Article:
One of the things I have found remarkable about our lives in Israel since making aliyah three and a half years ago has been how relatively healthy our children are. True, like most new immigrants, we were all dreadfully sick in our first year here. The Cap’n missed three solid weeks of ulpan while the girls each took a turn with a week-long fever, which would begin on Shabbat afternoon and taper off the following Shabbat morning, to be followed by the next girl’s fever spiking and settling in. That, plus our own colds, were not fun.
And this is not to say that the Cap’n and I are so healthy all the time either. We have had our share of colds, but even worse than the occasional virus are the allergies here, especially in Efrat where it seems something is blooming or otherwise reproducing at any given time, and the regular doses of Loratidine we take are more for making us less miserable than for making us actually feel well.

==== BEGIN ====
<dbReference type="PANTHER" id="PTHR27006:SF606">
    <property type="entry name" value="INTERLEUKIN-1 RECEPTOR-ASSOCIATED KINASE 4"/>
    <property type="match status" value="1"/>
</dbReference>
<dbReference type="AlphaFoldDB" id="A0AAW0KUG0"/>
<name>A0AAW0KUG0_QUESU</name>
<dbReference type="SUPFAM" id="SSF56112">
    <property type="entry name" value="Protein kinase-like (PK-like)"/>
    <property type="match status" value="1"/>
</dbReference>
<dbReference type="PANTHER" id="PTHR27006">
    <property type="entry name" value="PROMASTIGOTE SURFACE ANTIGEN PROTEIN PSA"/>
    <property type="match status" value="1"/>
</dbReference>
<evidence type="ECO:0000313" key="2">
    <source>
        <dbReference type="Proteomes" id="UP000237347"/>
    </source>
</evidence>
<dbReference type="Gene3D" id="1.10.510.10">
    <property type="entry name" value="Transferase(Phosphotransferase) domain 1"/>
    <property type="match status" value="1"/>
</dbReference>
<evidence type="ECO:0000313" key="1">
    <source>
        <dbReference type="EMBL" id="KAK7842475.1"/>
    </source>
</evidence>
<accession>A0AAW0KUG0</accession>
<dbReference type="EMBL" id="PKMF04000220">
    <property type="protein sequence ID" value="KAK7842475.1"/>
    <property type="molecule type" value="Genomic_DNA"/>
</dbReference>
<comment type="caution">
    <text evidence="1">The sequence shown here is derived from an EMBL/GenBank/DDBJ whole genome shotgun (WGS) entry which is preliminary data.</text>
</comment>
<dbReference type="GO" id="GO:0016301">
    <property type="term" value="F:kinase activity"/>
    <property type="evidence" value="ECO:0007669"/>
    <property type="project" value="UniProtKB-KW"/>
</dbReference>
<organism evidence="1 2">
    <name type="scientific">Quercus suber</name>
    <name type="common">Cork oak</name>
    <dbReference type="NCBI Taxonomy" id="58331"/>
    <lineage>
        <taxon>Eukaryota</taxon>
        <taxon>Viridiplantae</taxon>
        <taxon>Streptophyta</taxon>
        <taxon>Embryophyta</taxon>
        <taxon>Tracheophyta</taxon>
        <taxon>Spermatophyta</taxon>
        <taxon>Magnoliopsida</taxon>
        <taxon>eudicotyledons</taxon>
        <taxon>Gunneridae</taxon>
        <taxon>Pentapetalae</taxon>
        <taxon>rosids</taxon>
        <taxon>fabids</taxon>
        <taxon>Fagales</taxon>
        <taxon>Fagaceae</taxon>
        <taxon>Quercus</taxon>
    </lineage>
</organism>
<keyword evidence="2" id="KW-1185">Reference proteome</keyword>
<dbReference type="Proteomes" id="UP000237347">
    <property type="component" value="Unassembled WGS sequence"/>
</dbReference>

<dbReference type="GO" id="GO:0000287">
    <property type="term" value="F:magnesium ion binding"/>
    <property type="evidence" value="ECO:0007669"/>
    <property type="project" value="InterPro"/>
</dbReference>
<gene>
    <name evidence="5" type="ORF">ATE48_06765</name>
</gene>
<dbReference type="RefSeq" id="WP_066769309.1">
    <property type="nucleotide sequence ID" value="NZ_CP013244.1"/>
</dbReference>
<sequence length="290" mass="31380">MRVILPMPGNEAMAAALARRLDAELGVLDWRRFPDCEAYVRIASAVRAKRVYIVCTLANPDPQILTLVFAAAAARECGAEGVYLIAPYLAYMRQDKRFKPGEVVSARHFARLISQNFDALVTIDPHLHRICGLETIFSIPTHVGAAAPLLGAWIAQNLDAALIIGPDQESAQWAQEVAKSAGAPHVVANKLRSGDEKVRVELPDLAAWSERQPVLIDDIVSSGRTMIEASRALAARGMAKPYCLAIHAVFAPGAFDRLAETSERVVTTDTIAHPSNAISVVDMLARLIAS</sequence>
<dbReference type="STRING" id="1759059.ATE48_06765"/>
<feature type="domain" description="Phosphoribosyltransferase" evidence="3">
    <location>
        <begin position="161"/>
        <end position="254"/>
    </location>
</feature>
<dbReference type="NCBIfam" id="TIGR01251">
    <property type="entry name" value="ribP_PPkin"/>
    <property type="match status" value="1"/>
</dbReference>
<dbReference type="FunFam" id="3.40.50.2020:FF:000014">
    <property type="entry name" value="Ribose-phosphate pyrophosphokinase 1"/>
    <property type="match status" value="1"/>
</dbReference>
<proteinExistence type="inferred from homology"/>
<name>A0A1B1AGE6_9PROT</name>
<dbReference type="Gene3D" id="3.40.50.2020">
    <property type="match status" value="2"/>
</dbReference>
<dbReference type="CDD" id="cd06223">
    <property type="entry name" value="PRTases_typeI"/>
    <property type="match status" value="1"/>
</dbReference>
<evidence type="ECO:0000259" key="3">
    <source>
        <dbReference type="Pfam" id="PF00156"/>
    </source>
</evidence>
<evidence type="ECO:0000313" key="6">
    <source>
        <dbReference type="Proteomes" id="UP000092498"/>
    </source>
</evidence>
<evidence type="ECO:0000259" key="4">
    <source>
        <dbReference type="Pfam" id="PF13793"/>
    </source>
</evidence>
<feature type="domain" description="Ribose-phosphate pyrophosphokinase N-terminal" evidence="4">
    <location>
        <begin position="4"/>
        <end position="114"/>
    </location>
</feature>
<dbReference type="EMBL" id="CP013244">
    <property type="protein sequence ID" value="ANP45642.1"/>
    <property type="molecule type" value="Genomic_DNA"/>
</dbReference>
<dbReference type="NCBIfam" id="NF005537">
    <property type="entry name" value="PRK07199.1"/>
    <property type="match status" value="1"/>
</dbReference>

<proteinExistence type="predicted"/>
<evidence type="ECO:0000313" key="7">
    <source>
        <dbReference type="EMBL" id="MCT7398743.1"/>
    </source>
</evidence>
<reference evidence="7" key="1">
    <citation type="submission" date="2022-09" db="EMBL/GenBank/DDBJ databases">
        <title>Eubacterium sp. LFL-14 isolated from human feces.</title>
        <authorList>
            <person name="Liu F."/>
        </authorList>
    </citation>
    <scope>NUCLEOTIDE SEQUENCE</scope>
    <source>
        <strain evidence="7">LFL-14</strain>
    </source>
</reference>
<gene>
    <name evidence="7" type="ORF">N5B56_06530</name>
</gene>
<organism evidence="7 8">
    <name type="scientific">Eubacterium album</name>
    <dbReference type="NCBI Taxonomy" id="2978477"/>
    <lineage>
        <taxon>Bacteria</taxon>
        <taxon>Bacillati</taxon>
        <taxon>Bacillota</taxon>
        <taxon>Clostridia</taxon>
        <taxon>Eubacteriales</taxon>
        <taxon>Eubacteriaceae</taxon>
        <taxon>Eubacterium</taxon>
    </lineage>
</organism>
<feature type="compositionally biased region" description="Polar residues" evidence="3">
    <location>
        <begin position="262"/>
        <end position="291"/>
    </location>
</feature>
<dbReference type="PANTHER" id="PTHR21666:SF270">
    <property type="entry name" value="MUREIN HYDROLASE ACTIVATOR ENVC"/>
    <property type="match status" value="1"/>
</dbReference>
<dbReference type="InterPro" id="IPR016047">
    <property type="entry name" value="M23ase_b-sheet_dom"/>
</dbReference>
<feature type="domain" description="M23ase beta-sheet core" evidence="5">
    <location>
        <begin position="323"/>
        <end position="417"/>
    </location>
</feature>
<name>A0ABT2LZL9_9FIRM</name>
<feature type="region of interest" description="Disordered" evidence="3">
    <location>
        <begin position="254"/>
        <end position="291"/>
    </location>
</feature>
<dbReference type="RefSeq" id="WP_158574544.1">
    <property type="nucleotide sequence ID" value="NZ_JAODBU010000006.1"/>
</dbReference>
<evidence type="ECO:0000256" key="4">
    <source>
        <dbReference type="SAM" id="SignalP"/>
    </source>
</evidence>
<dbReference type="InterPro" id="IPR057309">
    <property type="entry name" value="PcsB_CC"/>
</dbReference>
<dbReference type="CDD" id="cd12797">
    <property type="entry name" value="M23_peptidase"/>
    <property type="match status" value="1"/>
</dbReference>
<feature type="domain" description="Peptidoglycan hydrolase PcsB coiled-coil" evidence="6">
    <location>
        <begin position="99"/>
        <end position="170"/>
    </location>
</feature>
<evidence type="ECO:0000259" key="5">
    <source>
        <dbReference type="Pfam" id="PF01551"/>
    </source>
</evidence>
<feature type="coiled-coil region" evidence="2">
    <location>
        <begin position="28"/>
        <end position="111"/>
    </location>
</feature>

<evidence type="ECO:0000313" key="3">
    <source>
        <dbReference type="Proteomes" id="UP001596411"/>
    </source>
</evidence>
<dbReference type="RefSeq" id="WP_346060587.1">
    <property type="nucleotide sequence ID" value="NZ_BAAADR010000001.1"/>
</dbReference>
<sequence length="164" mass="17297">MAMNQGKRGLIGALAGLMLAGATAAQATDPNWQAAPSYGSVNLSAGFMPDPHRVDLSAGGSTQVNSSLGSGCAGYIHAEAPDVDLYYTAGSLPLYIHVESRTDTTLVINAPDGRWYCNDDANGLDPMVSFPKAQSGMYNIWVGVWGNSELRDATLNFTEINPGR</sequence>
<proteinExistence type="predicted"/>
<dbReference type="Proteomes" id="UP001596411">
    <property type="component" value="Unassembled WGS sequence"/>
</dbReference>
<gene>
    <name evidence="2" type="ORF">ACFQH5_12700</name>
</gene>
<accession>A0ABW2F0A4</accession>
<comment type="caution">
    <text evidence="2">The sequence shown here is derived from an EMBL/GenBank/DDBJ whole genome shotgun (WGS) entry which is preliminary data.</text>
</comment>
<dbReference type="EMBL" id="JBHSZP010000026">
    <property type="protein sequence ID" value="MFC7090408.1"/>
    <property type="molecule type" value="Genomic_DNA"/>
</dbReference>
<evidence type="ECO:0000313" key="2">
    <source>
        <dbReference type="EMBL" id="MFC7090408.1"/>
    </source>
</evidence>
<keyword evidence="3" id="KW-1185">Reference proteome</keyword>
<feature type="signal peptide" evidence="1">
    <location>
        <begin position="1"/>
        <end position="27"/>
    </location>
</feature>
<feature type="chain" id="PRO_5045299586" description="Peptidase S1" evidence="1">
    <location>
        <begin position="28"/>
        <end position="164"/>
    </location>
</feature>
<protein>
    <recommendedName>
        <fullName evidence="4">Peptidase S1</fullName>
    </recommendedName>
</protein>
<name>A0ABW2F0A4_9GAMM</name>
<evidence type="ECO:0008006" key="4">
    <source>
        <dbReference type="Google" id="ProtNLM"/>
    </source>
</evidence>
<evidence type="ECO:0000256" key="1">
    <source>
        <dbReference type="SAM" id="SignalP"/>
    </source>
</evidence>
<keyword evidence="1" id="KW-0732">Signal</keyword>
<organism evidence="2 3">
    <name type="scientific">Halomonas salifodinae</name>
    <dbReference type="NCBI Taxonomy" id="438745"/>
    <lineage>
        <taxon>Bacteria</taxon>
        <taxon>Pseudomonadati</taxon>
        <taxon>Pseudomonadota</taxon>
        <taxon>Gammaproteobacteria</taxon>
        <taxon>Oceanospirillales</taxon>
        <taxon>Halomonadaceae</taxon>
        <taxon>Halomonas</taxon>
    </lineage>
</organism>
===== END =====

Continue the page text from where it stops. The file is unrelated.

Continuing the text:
But the children have been in the pink almost every winter. Banana missed a couple of days with a fever this year, and Peach pretended to be sick last month (which we humored for a day, then sent her packing back to school). But in general, they go to school feeling fine every day.
Oy—the memories I have of the flu, the chicken pox, the rotten colds that made me miserable for days and weeks on end! Living in Hingham (Mass.) where my bedroom was an icebox, in Denver where we burrowed tunnels under the snow in the front yard, and in Portland (Ore.) where the rain could keep us indoors for days on end were what I grew up with, and the viruses I caught which kept me miserable cannot be counted.
It’s a particular joy, and one I hopefully anticipated before making aliyah, to see my children healthy (yes, they eat well, including their vegetables) and able to play outside nearly every day of the year. Even if the wind is blowing or the weather is cold, the ground is usually dry and the sun is usually out. I suppose if one really wants to live in paradise, one could move to Hawaii which has essentially one season—warm. But I couldn’t give up seasons altogether, and now the almond trees are flowering, the tulips and narcissus are up and blooming, the cyclamen and anemones are dotting the rocks and grass on the hillsides among the ancient terraces here in the Gush, and we still get a rainy day here and there to keep it all green. It’s all good.
Except for those allergies…